June 17-21 Teacher Conservation Tour Monticello

October 1-3 68th AFA Annual Meeting Embassy Suites Little Rock

(Left) Rep. Don Dale (R-Dover) asks AFA Education Foundation Director of Forestry Education Rob Beadel (right) about Project Learning Tree during a legislative reception at the AFA office on March 4.

TCT set for June 17-21 in Monticello; Teachers, sponsors needed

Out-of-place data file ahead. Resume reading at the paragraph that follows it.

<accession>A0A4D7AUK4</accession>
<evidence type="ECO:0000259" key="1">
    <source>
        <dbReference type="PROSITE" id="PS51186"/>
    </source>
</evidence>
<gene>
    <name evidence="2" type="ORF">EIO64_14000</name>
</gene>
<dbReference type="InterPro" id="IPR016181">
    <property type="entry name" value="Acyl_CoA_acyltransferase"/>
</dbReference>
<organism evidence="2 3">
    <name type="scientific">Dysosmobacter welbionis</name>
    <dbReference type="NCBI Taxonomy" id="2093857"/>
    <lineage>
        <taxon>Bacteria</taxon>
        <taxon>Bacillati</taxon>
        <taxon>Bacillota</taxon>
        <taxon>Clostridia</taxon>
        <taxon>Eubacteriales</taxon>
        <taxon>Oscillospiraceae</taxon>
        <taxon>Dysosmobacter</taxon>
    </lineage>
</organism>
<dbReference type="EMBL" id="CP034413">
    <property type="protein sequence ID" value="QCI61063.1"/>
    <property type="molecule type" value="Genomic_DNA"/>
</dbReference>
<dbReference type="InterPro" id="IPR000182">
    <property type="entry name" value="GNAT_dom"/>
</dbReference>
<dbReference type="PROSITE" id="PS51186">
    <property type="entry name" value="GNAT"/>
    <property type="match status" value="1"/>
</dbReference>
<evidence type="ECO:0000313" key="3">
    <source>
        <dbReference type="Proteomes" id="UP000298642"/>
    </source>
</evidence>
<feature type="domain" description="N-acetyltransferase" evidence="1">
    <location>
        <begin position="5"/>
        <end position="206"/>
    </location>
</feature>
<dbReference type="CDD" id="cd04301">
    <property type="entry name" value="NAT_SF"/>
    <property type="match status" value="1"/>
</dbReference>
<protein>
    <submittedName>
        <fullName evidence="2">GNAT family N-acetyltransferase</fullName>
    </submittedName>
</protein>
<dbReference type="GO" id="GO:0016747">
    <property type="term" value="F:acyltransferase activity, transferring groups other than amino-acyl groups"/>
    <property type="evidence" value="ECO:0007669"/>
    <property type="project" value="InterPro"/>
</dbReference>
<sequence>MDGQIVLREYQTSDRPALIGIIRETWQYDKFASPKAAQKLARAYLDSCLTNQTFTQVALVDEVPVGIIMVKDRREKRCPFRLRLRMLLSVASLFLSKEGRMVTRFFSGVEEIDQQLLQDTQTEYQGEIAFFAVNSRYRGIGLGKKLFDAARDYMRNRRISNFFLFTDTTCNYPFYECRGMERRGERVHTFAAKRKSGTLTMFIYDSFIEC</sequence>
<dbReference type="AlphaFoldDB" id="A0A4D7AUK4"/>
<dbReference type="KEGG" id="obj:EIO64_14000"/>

he 2013 Teacher Conservation Tour— sponsored by the AFA Education Foundation (AFAEF) —has set its dates for June 17-21 in Monticello. The focus of this five-day workshop is on the environmental and economic benefits of Arkansas’s forestlands and forest products industry. If you know an educator who would like to attend TCT or if you would like to provide a scholarship for one or more teachers, please contact AFAEF Director of Forestry Education Rob Beadel at (501) 374-2441 or There is a $125 application fee. Lodging, meals, transportation during the tour, materials and other expenses are covered by AFAEF through generous sponsorships and donations from companies, organizations and individuals. This educational tour provides teachers with a lot of time in the woods, learning about the interaction between forests, the environment and the economy. Participants will tour forest product manufacturing facilities, view wildlife conservation efforts, and harvesting and replanting operations, all while learning valuable information